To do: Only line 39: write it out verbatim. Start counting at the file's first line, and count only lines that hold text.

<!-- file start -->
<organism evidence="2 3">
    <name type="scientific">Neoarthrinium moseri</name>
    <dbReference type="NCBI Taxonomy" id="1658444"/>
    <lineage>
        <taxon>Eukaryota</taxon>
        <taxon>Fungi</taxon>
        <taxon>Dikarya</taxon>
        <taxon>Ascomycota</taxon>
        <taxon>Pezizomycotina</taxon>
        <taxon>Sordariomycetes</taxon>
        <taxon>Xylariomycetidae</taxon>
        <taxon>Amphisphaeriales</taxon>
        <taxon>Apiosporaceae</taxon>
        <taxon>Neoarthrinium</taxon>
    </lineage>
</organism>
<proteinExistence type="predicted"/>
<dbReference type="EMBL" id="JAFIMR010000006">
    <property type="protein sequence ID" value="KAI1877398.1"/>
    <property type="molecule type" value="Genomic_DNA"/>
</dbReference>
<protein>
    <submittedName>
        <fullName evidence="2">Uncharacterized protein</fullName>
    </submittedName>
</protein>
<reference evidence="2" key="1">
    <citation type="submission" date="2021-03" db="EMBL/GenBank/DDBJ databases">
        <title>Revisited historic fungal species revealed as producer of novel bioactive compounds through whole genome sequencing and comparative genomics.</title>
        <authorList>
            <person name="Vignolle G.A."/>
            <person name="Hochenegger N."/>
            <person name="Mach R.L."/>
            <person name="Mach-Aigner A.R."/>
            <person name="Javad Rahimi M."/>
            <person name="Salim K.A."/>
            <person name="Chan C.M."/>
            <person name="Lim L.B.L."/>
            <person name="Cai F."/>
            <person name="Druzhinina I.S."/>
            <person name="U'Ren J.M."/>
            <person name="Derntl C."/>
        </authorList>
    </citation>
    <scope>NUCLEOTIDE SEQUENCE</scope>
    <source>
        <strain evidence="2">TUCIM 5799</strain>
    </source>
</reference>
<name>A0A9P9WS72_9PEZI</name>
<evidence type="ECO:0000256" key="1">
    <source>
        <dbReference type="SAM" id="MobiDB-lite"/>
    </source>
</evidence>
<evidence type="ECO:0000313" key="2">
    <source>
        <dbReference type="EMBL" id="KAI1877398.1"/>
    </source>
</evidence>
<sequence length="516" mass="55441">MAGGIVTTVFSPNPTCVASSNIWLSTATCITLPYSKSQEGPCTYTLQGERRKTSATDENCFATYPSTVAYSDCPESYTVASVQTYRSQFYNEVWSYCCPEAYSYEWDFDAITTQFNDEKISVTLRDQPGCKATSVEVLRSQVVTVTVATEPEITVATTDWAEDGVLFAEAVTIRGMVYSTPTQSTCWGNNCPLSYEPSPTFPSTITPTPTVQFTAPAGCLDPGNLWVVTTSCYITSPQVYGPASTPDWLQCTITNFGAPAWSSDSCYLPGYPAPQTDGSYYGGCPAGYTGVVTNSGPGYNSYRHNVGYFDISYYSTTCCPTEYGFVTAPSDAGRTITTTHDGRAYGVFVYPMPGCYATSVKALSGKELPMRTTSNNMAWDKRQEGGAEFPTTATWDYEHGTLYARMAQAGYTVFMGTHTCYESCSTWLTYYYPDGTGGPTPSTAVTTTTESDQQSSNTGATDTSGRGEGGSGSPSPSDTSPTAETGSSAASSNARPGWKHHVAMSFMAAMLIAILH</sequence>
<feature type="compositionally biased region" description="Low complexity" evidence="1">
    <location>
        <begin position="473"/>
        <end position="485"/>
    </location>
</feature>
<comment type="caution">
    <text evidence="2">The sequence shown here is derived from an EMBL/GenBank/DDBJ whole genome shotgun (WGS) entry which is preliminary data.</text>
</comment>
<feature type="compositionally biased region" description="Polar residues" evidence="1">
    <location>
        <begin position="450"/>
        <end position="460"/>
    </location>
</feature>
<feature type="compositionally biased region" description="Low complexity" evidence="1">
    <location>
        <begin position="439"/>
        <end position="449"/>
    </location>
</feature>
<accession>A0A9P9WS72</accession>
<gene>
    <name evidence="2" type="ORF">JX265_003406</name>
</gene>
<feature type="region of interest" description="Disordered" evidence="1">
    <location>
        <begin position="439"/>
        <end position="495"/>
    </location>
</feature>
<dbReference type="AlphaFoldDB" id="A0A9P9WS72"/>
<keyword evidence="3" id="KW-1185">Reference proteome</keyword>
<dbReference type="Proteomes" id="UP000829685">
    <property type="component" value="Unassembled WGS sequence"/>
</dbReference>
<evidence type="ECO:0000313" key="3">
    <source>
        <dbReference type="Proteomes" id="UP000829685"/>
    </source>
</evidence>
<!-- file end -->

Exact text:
            <person name="Cai F."/>